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Acta Neuropathologica

, Volume 104, Issue 1, pp 85–91 | Cite as

Extracellular matrix and the blood-brain barrier in glioblastoma multiforme: spatial segregation of tenascin and agrin

  • Gesa Rascher
  • Arne Fischmann
  • Stephan Kröger
  • Frank Duffner
  • Ernst-H. Grote
  • Hartwig Wolburg
Regular Paper

Abstract.

The quality of the blood-brain barrier (BBB), represented mainly by endothelial tight junctions (TJ), is now believed to be dependent on the brain microenvironment and influenced by the basal lamina of the microvessels. In the highly vascularized glioblastoma multiforme (GBM), a dramatic increase in the permeability of blood vessels is observed but the nature of basal lamina involvement remains to be determined. Agrin, a heparan sulfate proteoglycan, is a component of the basal lamina of BBB microvessels, and growing evidence suggests that it may be important for the maintenance of the BBB. In the present study, we provide first evidence that agrin is absent from basal lamina of tumor vessels if the TJ molecules occludin, claudin-5 and claudin-1 were lacking in the endothelial cells. If agrin was expressed, occludin was always localized at the TJ, claudin-5 was frequently detected, whereas claudin-1 was absent from almost all vessels. Furthermore, despite a high variability of vascular phenotypes, the loss of agrin strongly correlated with the expression of tenascin, an extracellular matrix molecule which has been described previously to be absent in mature non-pathological brain tissue and to accumulate in the basal lamina of tumor vessels. These results support the view that in human GBM, BBB breakdown is reflected by the changes of the molecular compositions of both the endothelial TJ and the basal lamina.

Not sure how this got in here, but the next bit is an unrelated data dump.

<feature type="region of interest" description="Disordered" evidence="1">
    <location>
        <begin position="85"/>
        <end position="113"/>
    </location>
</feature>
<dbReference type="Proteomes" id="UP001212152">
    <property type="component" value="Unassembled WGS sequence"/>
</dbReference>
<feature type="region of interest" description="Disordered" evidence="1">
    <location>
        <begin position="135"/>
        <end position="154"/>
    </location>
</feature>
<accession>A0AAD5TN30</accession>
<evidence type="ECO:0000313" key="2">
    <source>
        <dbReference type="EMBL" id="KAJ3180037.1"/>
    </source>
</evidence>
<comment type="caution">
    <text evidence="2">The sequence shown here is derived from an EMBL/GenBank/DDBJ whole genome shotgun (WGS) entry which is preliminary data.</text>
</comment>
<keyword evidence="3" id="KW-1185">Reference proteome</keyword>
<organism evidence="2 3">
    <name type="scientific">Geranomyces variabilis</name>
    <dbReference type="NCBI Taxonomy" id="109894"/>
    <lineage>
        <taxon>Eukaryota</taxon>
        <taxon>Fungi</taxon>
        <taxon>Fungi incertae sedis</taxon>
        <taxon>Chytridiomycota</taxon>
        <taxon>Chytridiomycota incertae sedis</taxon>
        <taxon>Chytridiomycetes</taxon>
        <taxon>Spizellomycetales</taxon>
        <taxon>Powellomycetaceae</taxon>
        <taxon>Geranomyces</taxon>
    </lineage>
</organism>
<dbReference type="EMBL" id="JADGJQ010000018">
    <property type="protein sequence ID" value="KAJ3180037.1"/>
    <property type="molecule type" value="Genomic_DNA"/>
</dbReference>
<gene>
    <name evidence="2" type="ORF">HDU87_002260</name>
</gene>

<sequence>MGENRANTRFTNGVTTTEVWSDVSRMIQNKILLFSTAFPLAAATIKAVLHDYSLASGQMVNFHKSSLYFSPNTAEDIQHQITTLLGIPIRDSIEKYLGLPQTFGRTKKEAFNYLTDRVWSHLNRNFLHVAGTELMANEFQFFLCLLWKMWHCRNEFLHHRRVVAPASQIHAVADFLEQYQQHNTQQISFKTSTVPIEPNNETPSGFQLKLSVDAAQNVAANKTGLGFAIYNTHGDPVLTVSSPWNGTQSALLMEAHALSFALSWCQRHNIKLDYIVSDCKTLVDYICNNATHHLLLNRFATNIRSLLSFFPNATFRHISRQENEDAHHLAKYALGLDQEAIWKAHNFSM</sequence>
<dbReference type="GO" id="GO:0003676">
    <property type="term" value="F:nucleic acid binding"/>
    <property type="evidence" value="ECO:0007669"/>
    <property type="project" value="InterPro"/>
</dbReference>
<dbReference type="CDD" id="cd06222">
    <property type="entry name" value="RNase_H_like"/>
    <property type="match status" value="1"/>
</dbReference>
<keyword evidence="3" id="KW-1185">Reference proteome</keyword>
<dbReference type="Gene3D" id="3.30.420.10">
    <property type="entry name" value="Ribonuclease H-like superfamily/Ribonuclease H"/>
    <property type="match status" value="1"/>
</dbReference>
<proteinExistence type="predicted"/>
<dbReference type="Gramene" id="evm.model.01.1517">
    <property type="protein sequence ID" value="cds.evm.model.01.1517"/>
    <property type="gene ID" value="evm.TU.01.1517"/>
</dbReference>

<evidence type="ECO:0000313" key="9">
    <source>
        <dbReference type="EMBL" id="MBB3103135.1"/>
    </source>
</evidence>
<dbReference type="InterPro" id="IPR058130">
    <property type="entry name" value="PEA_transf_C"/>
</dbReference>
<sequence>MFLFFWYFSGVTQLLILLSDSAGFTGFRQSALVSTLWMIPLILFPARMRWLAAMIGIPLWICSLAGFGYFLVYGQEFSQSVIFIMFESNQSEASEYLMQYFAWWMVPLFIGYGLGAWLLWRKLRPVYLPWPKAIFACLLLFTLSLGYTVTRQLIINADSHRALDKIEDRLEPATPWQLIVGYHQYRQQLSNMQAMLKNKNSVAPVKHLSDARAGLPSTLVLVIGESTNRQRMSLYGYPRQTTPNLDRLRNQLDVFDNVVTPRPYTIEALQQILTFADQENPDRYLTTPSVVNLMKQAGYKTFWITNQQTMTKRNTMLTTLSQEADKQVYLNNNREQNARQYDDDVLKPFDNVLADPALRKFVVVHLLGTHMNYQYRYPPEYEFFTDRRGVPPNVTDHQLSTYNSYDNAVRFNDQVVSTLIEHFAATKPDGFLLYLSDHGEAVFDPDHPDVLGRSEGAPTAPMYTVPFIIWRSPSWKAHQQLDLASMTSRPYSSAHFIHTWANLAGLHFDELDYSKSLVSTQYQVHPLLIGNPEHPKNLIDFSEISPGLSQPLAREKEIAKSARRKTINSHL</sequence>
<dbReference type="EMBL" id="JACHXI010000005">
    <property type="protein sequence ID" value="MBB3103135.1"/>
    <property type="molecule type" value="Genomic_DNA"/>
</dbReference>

Human Glioma Blood-brain barrier Tight junctions Agrin 

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Copyright information

© Springer-Verlag 2002

Authors and Affiliations

  • Gesa Rascher
    • 1
  • Arne Fischmann
    • 1
  • Stephan Kröger
    • 3
  • Frank Duffner
    • 2
  • Ernst-H. Grote
    • 2
  • Hartwig Wolburg
    • 1
  1. 1.Institute of Pathology, University of Tübingen, Liebermeisterstrasse 8, 72076 TübingenGermany
  2. 2.Department of Neurosurgery, University of Tübingen, Hoppe-Seyler-Strasse 3, 72076 TübingenGermany
  3. 3.Institute for Physiological Chemistry and Pathobiochemistry, University of Mainz, Duesbergweg 6, 55099 MainzGermany

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